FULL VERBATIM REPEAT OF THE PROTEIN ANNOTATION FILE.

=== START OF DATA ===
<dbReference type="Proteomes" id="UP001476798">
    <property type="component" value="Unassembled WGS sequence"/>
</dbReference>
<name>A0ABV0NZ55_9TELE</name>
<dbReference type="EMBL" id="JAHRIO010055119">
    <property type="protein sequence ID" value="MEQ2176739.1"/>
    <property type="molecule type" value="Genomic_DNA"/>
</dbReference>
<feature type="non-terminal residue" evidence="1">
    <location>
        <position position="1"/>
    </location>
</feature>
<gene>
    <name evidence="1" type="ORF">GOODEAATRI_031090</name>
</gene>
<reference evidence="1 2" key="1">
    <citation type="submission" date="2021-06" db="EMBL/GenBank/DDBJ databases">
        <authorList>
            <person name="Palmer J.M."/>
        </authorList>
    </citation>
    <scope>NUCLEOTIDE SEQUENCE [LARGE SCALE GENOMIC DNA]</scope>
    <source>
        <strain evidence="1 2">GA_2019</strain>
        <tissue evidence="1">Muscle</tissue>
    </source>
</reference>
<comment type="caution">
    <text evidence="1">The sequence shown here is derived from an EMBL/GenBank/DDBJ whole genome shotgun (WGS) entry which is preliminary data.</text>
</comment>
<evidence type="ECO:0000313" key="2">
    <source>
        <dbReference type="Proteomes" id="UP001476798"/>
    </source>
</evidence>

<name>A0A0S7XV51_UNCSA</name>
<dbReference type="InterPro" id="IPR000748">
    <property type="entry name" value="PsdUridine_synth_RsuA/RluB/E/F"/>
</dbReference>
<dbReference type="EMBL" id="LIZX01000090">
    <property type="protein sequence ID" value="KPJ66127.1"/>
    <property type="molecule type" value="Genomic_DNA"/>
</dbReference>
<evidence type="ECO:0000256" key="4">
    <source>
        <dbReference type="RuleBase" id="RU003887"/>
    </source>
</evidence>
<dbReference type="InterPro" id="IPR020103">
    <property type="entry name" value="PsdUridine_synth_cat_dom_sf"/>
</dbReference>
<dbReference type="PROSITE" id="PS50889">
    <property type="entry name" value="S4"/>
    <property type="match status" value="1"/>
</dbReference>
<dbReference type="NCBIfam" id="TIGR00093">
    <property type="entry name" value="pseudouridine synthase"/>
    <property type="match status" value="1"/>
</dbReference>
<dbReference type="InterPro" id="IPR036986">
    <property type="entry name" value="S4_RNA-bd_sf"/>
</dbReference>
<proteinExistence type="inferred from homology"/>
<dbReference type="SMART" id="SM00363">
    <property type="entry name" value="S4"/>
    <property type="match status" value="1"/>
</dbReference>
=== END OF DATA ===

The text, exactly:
<dbReference type="Proteomes" id="UP001476798">
    <property type="component" value="Unassembled WGS sequence"/>
</dbReference>
<name>A0ABV0NZ55_9TELE</name>
<dbReference type="EMBL" id="JAHRIO010055119">
    <property type="protein sequence ID" value="MEQ2176739.1"/>
    <property type="molecule type" value="Genomic_DNA"/>
</dbReference>
<feature type="non-terminal residue" evidence="1">
    <location>
        <position position="1"/>
    </location>
</feature>
<gene>
    <name evidence="1" type="ORF">GOODEAATRI_031090</name>
</gene>
<reference evidence="1 2" key="1">
    <citation type="submission" date="2021-06" db="EMBL/GenBank/DDBJ databases">
        <authorList>
            <person name="Palmer J.M."/>
        </authorList>
    </citation>
    <scope>NUCLEOTIDE SEQUENCE [LARGE SCALE GENOMIC DNA]</scope>
    <source>
        <strain evidence="1 2">GA_2019</strain>
        <tissue evidence="1">Muscle</tissue>
    </source>
</reference>
<comment type="caution">
    <text evidence="1">The sequence shown here is derived from an EMBL/GenBank/DDBJ whole genome shotgun (WGS) entry which is preliminary data.</text>
</comment>
<evidence type="ECO:0000313" key="2">
    <source>
        <dbReference type="Proteomes" id="UP001476798"/>
    </source>
</evidence>

<name>A0A0S7XV51_UNCSA</name>
<dbReference type="InterPro" id="IPR000748">
    <property type="entry name" value="PsdUridine_synth_RsuA/RluB/E/F"/>
</dbReference>
<dbReference type="EMBL" id="LIZX01000090">
    <property type="protein sequence ID" value="KPJ66127.1"/>
    <property type="molecule type" value="Genomic_DNA"/>
</dbReference>
<evidence type="ECO:0000256" key="4">
    <source>
        <dbReference type="RuleBase" id="RU003887"/>
    </source>
</evidence>
<dbReference type="InterPro" id="IPR020103">
    <property type="entry name" value="PsdUridine_synth_cat_dom_sf"/>
</dbReference>
<dbReference type="PROSITE" id="PS50889">
    <property type="entry name" value="S4"/>
    <property type="match status" value="1"/>
</dbReference>
<dbReference type="NCBIfam" id="TIGR00093">
    <property type="entry name" value="pseudouridine synthase"/>
    <property type="match status" value="1"/>
</dbReference>
<dbReference type="InterPro" id="IPR036986">
    <property type="entry name" value="S4_RNA-bd_sf"/>
</dbReference>
<proteinExistence type="inferred from homology"/>
<dbReference type="SMART" id="SM00363">
    <property type="entry name" value="S4"/>
    <property type="match status" value="1"/>
</dbReference>